Song bird trappers in Malta face off with EU

The EU Court of Justice found that Malta has violated an EU directive on the protection of wild birds. The directive allows member states to trap song birds under strictly supervised conditions, affecting only small numbers of birds. 

Daiva Repeckaite
Daiva Repeckaite NewsMavens, Malta
Song bird trappers in Malta face off with EU - NewsMavens
Finch, PixaBay

Why this story matters:

The issue is highly political, as trappers want to continue their ways (using traditional, non-selective trapping nets) and are a significant political lobby.

The news made it to the Guardian, which stated that  most captured birds did not live long, and those that survived were sold as pets.

Last year the journalist and environmentalist Chris Packham was acquitted after being sued for assaulting illegal bird trappers and trespassing. He and his crew filmed a site for illegally trapping birds on the island of Gozo before the owners of the land told them to leave and a stand-off followed. Packham claims that the police, whom he called to report the offense, also acted aggressively. The trapper was not charged, but the journalist was. The Federation of Hunters, Trappers and Conservationists (FKNK) accused Packham of “neo-colonialist behavior” while traveling through Malta as a "tourist".

The court ruling may contribute to the emerging narrative that the EU is imposing excessive rules on Malta.

This includes scrutinizing the golden visa scheme, challenging the tax haven policy, and insisting on environment protection at the expense of traditional hobbies. The ruling may also impact the illegal trade of finches, particularly between Italy and Malta. And this is what the general public thinks.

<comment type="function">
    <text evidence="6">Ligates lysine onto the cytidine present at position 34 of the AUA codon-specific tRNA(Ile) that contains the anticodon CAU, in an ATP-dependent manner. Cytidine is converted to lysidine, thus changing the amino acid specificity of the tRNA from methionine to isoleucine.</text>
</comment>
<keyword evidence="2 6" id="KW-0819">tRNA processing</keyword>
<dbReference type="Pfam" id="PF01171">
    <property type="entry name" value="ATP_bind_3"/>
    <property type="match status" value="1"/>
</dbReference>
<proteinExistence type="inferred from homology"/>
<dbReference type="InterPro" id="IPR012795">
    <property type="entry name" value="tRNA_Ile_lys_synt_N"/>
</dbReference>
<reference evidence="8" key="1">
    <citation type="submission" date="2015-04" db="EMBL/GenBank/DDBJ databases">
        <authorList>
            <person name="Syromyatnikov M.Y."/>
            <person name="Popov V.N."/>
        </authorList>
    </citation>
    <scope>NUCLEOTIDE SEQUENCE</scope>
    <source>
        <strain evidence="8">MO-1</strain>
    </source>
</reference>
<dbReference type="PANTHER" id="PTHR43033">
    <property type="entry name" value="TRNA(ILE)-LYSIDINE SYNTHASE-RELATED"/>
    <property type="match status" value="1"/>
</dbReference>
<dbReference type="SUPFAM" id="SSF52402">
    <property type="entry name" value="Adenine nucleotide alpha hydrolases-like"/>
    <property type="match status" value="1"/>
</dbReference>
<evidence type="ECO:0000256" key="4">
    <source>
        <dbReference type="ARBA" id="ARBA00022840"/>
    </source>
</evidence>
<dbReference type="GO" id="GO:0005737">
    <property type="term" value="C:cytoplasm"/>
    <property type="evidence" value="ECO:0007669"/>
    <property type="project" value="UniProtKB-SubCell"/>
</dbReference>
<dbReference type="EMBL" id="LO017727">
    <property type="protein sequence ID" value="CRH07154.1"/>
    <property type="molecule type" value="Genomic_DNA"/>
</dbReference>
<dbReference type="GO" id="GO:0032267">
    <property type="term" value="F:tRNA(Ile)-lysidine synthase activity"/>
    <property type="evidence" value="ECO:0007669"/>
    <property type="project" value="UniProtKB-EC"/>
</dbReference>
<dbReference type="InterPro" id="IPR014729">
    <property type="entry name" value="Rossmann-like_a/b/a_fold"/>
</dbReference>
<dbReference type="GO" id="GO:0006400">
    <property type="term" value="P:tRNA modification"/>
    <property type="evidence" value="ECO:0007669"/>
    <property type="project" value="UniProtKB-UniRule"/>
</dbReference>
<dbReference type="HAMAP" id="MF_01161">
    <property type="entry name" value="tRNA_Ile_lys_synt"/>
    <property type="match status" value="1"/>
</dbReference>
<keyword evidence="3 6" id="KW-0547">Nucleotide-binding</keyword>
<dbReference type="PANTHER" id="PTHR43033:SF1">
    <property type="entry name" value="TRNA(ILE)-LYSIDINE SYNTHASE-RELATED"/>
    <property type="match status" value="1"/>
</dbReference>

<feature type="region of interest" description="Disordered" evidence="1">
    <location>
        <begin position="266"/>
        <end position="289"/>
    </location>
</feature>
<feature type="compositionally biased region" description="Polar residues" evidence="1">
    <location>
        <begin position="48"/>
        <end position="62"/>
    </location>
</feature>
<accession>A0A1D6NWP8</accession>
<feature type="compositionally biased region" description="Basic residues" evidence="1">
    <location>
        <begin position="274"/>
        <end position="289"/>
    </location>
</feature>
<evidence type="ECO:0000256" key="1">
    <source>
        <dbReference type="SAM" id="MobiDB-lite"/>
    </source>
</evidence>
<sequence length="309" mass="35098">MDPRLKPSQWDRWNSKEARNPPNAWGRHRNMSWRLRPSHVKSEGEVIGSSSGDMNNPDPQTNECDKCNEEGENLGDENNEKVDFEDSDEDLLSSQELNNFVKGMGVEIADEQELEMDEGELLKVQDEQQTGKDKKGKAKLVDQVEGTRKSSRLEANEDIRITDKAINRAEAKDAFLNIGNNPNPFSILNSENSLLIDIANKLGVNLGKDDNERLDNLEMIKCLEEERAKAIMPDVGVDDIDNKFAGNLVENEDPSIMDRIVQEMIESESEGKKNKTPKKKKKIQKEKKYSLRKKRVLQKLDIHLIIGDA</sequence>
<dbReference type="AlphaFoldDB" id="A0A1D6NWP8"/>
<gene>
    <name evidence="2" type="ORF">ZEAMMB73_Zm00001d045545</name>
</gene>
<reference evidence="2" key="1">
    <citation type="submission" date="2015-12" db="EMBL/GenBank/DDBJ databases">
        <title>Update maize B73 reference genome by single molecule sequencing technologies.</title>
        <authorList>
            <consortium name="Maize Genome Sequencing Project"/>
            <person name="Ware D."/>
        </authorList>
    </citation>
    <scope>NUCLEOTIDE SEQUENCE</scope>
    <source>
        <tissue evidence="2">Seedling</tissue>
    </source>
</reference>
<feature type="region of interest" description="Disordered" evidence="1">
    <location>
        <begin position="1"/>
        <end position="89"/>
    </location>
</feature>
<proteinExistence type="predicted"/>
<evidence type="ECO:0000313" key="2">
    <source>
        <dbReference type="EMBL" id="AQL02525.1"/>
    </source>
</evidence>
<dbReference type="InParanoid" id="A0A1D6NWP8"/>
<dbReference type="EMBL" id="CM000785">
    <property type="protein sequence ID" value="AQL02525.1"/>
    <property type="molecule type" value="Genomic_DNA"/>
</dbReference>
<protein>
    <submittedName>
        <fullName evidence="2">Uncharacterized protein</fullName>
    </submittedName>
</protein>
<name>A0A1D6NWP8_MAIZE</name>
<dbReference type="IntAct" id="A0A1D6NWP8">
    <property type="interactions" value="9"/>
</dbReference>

Details from the story:

  • The European Court of Justice published its judgement on June 21 regarding the derogation Malta adopted against the EU ban on bird trapping as it was obliged to phase-out trapping for seven species by 2009. Malta had initially banned trapping when the directive was transposed, but in 2014 and 2015 the government opted for a derogation. It authorized capture of seven species of finches by traditional nets as a hobby.
  • The hunting lobby, FKNK -- the largest NGO in Malta -- maintains that trapping is allowed in Austria in the name of preserving a tradition.
  • There are around 10,000 hunters in Malta, around 4,000 registered licence holders and over 6,400 registered trapping stations -- together with their families, trappers form a substantial voting power. The court found that less than a quarter have been subjected to individual checks. It is estimated that since the derogation, 110,000 finches have been caught. According to BirdLife Malta, an environmental NGO, the limit of 10 birds per trapper per season was never sufficiently monitored.
  • Prime Minister Joseph Muscat stood by the trapping community.
  • The former leader of the opposition Nationalist Party, Simon Busuttil, was scolded by the current leader Adrian Delia for derogating from the party's position by suggesting that the court decision was fair. “It is useless blaming trappers…this is a case against Malta and we should be discussing ways in which trapping can continue in a sustainable manner and within the parameters of the law,” Delia said. 
  • Birdlife Malta CEO Mark Sultana said the ruling was a “victory for the entire natural environment”.
  • The ruling may impact the illegal trade of finches, particularly between Italy and Malta. In May, Italian police and Europol arrested nine men and shut down an organized group with a network of illegal buyers and sellers of protected birds, mostly songbirds, in Malta and northern Italy.
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